With just a few days to go until the likely investiture of the second Barroso Commission, Touteleurope.fr, in partnership with the French Ministry of Foreign Affairs, met with French Commissioner designate for Internal Market and Services, Michel Barnier. Barnier went through the priorities of his new mandate, the strategic aspect of this portfolio and the need for intelligent regulation of the European economy.Â He also mentioned the idea of a tax on financial transactions and the creation of a European force for civil protection.
Voir la vidéo (08'08)
(c) MAEE - Service audiovisuel
Touteleurope.fr / MAEE : Michel Barnier, you were previously European Commissioner for Regional Policy: What is your frame of mind as you start your new mandate?
One can only be passionate when offered a role and a mission within the European Commission because it is a very original institution which has for the last 50 years been independent, in charge of proposals, giving impetus to and implementing decisions made my heads of state, the Council of Ministers and the European Parliament.
A graduate of the Ecole Supérieure de Commerce in Paris, Michel Barnier was appointed European Commissioner for Regional Policy from 1999 to 2004 after two ministerial positions and a mandate as senator. He again took up a position in the French government in 2004, and then was elected to the European Parliament in the June 2009 elections. His appointment to the Commission for the Internal Market and Services in the new college was made public in November.For quite a long time, I have wanted to return to the European Commission because I think the European project is the most amazing political project, while perhaps also being the most fragile. If politics means that while laws need to be created and budgets managed and that from our convictions we can create collective progress...if that is what politics is, then the European project is the most amazing political project on a continental scale.
At this point in time, the project is fragile. We are at a moment of truth for the world has changed in the last 50 years. What lessons can be learnt from these changes? How can we protect ourselves? How can we make ourselves heard? How can we take part in a new world order? How can we achieve cooperation between nations? Cooperation is not the same as merging. We maintain our differences, our languages, our national identity but we are creating something more that gives strength to us all - and we are doing it together. That is the European project. In today’s world, I think that Europe is not an option but a necessity for each of our nations.
I am returning to the Commission under the authority of José Manuel Barroso, a man for whom I have great respect. I also return with the trust of my country and the trust of the president of the French Republic. I am also returning with a lot of passion, enthusiasm, resolve and also a little idealism.
Does the Lisbon Treaty affect the way that the Commission works?
Yes, of course. It consolidates, reinforces and sanctions the codecision power of the European Parliament in many areas. It also gives new power to the national parliaments. Codecision puts the Parliament on an equal footing with the Council of Ministers in the majority of legislative situations which will change many things. The Commission will have to pay more attention to the views, opinions and decisions of the European Parliament.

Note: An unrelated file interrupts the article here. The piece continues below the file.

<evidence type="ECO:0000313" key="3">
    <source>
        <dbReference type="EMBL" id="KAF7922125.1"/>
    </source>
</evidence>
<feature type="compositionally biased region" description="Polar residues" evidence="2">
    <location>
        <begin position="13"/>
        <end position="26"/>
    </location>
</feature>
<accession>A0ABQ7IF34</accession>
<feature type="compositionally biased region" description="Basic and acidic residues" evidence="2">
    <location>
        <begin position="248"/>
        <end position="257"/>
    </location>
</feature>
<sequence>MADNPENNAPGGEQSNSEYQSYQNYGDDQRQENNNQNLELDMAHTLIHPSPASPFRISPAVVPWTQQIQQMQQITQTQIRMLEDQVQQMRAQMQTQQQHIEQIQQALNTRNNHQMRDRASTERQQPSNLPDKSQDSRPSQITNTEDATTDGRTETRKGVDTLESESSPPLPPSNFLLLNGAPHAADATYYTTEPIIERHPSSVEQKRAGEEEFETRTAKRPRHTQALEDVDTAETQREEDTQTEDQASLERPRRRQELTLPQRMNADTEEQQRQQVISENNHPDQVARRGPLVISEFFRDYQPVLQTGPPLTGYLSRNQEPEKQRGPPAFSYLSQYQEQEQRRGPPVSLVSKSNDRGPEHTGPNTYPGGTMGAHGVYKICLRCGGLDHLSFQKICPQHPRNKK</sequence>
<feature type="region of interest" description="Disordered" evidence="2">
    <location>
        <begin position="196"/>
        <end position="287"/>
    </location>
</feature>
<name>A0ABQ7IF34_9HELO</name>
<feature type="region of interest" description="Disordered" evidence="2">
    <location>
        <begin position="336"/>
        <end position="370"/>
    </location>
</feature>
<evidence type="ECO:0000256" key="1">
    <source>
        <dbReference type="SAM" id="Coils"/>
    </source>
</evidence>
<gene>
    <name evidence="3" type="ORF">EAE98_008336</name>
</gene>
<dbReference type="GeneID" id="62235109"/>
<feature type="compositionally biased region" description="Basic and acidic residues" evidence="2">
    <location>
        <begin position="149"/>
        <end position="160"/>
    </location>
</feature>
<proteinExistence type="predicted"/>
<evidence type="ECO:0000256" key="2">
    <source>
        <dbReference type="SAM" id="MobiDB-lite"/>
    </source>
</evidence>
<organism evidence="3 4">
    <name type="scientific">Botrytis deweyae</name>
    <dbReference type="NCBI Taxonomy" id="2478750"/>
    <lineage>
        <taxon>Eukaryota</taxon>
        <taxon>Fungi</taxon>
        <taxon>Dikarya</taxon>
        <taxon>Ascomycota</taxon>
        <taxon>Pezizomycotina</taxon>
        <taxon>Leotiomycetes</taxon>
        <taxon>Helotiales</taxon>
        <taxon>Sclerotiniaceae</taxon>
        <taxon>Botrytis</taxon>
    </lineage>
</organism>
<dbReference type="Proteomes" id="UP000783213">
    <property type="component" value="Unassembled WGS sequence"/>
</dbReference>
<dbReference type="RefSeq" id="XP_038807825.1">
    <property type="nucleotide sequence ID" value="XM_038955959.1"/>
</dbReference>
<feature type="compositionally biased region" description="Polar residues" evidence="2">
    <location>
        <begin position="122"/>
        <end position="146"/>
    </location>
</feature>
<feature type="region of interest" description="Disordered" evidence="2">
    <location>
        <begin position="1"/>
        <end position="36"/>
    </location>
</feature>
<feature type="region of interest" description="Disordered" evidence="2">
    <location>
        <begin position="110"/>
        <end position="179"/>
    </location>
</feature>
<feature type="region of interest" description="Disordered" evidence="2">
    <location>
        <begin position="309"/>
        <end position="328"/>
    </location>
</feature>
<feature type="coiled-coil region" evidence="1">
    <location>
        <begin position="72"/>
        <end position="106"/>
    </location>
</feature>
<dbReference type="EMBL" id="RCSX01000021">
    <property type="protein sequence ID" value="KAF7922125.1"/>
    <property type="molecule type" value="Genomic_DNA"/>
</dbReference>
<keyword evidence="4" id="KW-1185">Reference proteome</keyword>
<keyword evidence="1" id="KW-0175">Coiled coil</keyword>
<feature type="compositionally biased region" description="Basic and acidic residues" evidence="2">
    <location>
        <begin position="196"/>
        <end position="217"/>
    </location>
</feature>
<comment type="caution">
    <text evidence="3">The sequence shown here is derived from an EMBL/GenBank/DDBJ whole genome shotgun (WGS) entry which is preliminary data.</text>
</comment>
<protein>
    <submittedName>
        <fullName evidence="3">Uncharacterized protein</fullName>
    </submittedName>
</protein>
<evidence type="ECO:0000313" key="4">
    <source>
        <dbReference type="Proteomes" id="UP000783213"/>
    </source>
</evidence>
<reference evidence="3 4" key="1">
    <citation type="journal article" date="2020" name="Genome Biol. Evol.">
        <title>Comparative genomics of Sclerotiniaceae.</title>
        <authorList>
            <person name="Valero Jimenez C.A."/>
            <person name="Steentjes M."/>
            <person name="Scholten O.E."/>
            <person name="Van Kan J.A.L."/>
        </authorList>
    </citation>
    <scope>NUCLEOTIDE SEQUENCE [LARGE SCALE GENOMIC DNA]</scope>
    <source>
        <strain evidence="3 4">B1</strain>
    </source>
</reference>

For this reason, I had wanted to be elected to the European Parliament and thus be a political Commissioner who has perhaps, in addition, this extra democratic legitimacy.
France was chosen for the Internal Markets portfolio after long negotiations. Why is this a strategic post?
First of all, France did not get this post as it is not France that is in charge of the Internal Market - it is a French person. And what’s more, a French person who is going to take an oath. This is an important and demanding moment in front of the Court of Justice. To be a European commissioner means leaving aside your national interests for the benefit of general European interests.
That does not mean that national interests and general European interests do not overlap. The more that happens, the better. I will keep my nationality; I am proud to be French. However, I will take an oath to be an independent European Commissioner with a portfolio that is indeed strategic.
Let’s not forget that since the Treaty of Rome was signed in 1957, the common market has been at the heart of the European project. The common market has been the economic and social life that we share. As I asked the Parliament during my hearing, what was the impetus behind our European project (apart from the European Coal and Steel Community in the 1950s, the momentum of Robert Schuman, Jean Monnet, Adenauer and other great statesmen)? It was the desire to be together in the aftermath of the Second World War, to make lasting peace together, to create collective progress together and it was also the need and interest in working together via the economy. This was why coal and steel resources were pooled in the ECSC. This led to the common market, then the single currency and communal policies such as in agriculture, the environment, regional policy and others.
What I would like therefore is for us to rediscover this desire and need to work together. This is why the internal market is strategic - because it is the economic and social life of 500 million consumers and citizens and 5 million enterprises (90% of which are small enterprises).